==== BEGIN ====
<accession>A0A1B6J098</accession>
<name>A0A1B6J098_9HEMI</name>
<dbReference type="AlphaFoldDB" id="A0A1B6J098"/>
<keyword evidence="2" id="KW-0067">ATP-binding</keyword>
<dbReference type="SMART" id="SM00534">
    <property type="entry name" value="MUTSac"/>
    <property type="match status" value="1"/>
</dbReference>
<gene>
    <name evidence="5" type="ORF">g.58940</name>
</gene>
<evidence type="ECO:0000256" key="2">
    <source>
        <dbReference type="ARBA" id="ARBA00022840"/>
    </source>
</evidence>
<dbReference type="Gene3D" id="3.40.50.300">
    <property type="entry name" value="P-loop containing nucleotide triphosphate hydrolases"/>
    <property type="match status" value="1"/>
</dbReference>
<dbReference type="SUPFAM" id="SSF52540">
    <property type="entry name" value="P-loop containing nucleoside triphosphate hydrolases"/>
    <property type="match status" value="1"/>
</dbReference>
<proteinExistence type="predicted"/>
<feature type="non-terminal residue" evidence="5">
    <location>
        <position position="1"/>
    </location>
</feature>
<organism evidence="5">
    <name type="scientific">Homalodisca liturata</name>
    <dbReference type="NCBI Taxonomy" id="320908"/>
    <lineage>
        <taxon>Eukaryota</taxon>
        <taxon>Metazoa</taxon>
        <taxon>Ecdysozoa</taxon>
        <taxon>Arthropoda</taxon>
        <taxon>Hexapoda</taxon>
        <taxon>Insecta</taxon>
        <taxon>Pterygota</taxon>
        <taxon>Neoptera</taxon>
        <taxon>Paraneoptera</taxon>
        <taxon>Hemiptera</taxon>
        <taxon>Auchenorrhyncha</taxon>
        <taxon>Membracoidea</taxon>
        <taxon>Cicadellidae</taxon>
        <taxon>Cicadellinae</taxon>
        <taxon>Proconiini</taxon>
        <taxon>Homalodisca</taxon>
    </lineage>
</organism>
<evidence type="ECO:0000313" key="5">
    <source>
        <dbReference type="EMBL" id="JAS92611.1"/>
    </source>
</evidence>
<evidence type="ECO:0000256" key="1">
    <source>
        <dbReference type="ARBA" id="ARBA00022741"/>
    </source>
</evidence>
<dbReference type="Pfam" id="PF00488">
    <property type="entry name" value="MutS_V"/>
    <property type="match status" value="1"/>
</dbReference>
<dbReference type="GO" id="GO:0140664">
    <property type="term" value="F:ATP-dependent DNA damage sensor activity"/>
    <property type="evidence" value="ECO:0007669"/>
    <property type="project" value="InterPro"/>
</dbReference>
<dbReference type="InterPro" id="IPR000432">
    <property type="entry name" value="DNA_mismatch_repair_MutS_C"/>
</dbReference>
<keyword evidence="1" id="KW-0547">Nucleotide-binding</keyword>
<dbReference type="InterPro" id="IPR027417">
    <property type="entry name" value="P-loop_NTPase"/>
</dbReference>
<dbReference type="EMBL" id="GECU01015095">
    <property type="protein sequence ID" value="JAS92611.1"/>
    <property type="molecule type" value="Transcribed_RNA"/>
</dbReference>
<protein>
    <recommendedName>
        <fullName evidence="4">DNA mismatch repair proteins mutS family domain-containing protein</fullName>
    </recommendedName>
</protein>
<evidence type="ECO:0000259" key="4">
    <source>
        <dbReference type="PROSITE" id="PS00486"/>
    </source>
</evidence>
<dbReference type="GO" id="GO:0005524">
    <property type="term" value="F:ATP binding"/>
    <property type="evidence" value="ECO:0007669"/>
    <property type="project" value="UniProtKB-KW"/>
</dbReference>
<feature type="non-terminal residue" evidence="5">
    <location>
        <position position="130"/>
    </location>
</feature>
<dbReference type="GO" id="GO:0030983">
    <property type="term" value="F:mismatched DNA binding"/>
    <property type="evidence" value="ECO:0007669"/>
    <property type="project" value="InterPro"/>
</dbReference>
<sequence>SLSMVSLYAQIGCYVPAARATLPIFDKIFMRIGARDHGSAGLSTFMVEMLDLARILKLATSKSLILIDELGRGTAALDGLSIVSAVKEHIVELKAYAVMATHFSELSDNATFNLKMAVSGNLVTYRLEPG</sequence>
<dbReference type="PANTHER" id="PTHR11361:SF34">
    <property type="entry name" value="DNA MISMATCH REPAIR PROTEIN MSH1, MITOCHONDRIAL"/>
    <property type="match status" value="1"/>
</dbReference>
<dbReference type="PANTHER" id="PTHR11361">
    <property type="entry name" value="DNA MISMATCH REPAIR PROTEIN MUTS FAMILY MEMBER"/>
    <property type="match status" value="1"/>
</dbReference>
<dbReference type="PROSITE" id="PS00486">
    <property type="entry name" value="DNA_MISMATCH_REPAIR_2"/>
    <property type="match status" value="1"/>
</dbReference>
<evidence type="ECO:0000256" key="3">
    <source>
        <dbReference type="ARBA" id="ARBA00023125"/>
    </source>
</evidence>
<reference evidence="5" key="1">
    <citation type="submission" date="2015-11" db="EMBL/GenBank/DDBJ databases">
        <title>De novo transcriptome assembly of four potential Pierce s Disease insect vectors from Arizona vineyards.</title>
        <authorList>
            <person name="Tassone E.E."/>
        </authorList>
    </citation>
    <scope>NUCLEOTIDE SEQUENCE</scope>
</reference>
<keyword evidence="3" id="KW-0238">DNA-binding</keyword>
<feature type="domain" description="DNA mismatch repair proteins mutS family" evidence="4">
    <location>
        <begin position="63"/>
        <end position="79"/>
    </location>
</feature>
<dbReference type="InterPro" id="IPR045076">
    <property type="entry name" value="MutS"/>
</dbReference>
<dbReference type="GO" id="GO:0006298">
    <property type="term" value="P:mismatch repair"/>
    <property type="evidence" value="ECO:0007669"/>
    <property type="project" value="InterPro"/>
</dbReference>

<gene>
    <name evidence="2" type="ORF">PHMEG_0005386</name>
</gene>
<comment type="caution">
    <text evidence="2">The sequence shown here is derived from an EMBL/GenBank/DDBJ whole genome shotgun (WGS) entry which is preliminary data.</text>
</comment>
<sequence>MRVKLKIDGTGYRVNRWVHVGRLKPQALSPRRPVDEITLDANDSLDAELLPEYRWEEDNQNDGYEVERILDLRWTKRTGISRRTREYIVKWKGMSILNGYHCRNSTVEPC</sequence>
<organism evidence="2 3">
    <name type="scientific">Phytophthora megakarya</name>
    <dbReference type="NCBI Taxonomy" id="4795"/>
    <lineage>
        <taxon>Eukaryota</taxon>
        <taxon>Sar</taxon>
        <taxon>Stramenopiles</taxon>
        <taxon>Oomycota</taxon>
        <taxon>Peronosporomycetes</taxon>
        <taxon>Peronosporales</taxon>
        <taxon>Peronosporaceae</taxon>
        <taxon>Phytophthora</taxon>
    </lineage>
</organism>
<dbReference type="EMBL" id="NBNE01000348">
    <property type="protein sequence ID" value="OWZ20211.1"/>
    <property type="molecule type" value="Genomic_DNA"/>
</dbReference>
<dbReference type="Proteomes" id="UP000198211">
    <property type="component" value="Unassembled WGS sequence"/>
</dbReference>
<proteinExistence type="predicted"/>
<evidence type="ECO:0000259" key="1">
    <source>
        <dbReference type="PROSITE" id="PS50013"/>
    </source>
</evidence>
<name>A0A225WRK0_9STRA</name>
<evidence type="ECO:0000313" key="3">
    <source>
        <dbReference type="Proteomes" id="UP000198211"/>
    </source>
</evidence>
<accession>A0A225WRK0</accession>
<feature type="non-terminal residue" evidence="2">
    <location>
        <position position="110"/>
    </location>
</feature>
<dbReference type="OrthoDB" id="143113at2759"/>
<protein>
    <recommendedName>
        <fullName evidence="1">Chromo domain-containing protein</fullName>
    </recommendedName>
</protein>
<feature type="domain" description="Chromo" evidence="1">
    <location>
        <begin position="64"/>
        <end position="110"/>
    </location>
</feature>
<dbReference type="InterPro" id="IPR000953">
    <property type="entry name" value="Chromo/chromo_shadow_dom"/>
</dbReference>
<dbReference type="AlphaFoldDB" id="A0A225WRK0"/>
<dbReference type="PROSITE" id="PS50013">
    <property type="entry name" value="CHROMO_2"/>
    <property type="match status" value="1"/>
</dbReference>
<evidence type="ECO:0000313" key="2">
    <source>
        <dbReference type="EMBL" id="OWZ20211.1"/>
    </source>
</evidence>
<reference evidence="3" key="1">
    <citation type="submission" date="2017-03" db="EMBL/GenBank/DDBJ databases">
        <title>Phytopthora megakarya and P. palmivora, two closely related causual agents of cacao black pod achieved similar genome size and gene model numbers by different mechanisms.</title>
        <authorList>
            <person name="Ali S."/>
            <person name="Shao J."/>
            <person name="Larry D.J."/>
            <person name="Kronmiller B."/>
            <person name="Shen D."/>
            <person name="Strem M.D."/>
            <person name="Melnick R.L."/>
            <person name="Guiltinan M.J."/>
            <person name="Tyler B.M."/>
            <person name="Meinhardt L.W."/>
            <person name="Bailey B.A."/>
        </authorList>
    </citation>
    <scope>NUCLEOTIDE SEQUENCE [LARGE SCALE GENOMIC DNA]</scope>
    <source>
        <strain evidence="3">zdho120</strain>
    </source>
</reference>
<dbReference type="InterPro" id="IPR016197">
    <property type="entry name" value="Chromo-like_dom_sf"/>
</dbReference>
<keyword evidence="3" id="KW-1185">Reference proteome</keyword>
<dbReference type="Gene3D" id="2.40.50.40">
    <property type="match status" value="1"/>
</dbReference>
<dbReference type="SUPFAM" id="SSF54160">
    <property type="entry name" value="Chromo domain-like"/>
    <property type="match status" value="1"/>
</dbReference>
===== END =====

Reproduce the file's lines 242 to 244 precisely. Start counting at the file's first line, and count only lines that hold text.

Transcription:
</reference>
<dbReference type="InterPro" id="IPR016197">
    <property type="entry name" value="Chromo-like_dom_sf"/>